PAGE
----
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Coxswains vital to rowing

BY TRAVIS VARNER | NOVEMBER 02, 2009 7:20 AM

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The Iowa rowing team whistles through the water, wrecking wakes standing in its way.

The rowers are tired, slightly slowing subconsciously as their bodies begin to tire. Their chances at a fast finishing time are evaporating into the air.

Then, a voice radiates, encouraging them to exert extra energy from within.

“Pull.”

The rower’s boat skips along the water with wonderful speed. Finishing in a blistering time, the leader of the boat, the coxswain, congratulates them.

The coxswain is to rowing what a quarterback is to football — leaders, captains, and authoritative teammates.

Iowa head rowing coach Mandi Kowal said coxswains have the hardest job. They must have the confidence and ability to conduct constructive criticism to improve the boat’s speed.

“You have to be willing to correct your peers,” Kowal said. “They’re a leader. It’s hard when they need to motivate or if the rower’s having a hard time. You have to confront.”

Positioned in the back, facing the direction the boat is going, coxswains must motivate the crew and steer, in addition to instructing and preparing the rowers.

Senior coxswain Sheila Rinozzi said she is like a liaison between the coach and the rowers.

Stimulating and instructing her teammates is key, and doing this while maintaining control over the boat’s direction can be complicated.

“I kind of think of it as I need to be the brains of the boat and do the thinking for them,” Rinozzi said.

“Most importantly, I steer the boat, and you want the shortest course possible. That means cutting corners and maintaining a straight line on the straightaway.”

Rinozzi said the middle of the race is usually the hardest in terms of keeping the rowers’ speed up because the original high of storming out of the gate is gone, but the finish is still thousands of meters away.

She said knowing the rowers of your boat is vital when attempting to grasp their potential.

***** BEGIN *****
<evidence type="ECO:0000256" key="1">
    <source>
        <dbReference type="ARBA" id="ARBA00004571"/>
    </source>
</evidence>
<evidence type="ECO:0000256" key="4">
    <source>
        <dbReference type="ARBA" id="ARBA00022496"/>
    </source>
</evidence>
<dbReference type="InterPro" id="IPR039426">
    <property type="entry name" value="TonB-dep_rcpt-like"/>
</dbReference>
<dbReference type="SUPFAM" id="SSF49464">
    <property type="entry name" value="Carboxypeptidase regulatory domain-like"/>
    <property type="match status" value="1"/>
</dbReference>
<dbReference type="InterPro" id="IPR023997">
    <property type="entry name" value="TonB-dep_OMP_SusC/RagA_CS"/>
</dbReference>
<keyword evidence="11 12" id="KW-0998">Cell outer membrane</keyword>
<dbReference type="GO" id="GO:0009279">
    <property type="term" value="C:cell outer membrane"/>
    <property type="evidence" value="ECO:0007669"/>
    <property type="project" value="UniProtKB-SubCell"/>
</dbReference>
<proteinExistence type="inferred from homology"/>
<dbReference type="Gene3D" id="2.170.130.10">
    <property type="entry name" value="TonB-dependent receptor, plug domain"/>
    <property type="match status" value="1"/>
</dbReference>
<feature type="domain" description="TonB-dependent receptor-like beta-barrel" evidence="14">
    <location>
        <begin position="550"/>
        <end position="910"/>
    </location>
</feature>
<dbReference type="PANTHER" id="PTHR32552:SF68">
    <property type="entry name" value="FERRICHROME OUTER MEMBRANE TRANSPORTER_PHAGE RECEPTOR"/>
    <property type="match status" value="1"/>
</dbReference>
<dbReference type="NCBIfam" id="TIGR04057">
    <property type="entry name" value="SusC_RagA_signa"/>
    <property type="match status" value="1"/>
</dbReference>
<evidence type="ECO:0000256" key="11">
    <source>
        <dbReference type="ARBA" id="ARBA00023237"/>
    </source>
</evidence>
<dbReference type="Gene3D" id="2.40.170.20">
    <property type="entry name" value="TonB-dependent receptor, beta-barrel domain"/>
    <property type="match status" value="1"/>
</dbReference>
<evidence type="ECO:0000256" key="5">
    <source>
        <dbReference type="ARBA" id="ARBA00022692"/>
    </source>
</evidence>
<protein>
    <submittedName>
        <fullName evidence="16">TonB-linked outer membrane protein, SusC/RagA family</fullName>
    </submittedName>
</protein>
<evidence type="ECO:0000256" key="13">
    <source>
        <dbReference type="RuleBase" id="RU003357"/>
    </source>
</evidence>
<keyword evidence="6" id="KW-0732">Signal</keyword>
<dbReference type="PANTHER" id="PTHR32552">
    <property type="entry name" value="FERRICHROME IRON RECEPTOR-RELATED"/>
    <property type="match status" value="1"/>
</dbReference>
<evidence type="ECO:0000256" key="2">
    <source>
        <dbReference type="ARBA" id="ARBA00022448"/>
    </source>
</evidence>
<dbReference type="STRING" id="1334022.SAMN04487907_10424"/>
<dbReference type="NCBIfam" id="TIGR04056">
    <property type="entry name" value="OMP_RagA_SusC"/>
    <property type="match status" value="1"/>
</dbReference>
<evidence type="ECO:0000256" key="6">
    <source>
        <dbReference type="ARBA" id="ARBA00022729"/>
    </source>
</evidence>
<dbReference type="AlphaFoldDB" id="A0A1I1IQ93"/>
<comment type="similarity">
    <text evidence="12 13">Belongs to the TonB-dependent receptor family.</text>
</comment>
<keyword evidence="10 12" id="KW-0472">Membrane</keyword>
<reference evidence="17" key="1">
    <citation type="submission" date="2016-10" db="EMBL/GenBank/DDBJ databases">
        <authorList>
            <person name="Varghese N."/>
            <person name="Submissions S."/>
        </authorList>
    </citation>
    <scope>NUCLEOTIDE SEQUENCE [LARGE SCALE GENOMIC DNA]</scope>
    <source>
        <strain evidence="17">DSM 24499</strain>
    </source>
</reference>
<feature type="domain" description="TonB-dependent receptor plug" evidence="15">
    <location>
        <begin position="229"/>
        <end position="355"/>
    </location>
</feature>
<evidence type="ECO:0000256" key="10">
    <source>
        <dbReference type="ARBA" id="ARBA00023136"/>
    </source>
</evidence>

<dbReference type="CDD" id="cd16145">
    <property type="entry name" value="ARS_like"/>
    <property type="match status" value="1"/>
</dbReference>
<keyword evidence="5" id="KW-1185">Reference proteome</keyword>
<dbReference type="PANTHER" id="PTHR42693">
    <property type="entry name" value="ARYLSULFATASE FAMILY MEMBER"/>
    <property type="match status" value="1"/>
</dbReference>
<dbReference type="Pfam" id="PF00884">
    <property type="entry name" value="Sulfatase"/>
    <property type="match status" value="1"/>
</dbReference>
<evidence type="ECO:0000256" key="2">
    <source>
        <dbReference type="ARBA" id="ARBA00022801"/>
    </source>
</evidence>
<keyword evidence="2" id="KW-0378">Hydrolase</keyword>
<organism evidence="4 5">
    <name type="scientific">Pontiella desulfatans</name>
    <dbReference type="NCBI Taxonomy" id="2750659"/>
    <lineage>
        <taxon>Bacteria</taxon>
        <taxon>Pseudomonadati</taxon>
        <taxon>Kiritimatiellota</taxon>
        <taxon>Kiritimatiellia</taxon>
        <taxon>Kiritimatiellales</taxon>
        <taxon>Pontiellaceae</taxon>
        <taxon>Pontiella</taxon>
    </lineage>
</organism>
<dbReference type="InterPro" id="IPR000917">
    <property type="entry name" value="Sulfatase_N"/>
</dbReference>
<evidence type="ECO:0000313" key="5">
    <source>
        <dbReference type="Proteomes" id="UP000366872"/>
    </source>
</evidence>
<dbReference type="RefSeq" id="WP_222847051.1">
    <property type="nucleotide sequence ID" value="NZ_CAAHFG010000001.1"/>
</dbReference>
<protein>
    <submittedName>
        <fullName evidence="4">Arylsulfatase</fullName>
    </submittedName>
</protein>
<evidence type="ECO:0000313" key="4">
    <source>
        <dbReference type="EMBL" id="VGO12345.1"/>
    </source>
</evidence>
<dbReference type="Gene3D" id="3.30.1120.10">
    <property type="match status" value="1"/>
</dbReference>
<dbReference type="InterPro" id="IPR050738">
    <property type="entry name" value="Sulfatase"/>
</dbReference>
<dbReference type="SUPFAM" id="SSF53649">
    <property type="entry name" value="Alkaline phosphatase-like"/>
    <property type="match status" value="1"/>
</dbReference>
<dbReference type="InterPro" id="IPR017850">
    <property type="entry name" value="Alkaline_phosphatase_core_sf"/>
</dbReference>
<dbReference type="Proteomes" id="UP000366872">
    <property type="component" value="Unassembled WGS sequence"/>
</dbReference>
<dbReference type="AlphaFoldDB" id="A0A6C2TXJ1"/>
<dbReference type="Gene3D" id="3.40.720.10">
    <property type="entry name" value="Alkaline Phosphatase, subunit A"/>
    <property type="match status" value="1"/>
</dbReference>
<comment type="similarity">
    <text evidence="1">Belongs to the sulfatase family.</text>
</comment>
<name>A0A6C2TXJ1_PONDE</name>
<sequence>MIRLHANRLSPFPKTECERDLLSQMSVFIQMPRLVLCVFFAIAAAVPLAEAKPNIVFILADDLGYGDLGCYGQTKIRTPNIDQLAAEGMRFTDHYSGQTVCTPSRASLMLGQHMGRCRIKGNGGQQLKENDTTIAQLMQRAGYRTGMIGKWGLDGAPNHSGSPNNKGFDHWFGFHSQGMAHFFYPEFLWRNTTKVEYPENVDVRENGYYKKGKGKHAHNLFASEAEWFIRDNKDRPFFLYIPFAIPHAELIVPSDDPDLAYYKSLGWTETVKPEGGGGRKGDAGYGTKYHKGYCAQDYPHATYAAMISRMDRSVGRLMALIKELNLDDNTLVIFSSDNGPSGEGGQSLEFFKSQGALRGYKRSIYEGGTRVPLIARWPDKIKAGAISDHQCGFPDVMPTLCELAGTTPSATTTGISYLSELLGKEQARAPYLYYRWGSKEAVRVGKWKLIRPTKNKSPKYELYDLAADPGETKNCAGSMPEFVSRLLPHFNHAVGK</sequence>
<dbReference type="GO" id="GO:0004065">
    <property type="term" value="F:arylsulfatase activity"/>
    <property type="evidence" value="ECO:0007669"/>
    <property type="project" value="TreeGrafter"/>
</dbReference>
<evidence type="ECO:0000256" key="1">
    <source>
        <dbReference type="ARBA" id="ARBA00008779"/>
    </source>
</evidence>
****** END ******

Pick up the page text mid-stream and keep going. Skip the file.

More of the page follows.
“You got to know your rowers so well,” Rinozzi said. “I just know what I can say to each one of them to keep them on their ‘A’ game and keep them pushing, whether it’s reminding them of our goals or playing little tricks.”

Senior rower Megan Erickson said the coxswains’ job is more important than people realize. Not only can rowers not see where they are going, but the act of rowing is so intense that thinking becomes a difficult task.

Coxswains force the women to think about rowing, nothing else.

“You are pulling so hard, that every thought just goes completely out of your brain,” Erickson said. “Without a coxswain, it’s really hard to stay focused.”

Additionally, coxswains must be creative in their motivational tactics. Constantly harping on teammates can grow stale and be ineffective.

One of Rinozzi’s motivational ploys is playing movie quotations from pivotal scenes in sports films.

“I try to find any little thing I can to make our team a little bit more motivated than anybody else,” she said. “They are all quotes from movies that everybody loves, like Miracle and Any Given Sunday. It gives everyone chills and pumps them up before the race.”

Kowal said she’s thankful for having quality coxswains through the years. Her coxswains have always been able to balance being both a teammate and a coach. Without them, relaying messages to her rowers would be difficult.

“I’m like the main part of the stereo, and they are all the speakers,” Kowal said. “Their job is really critical. I have a lot of respect for them.”


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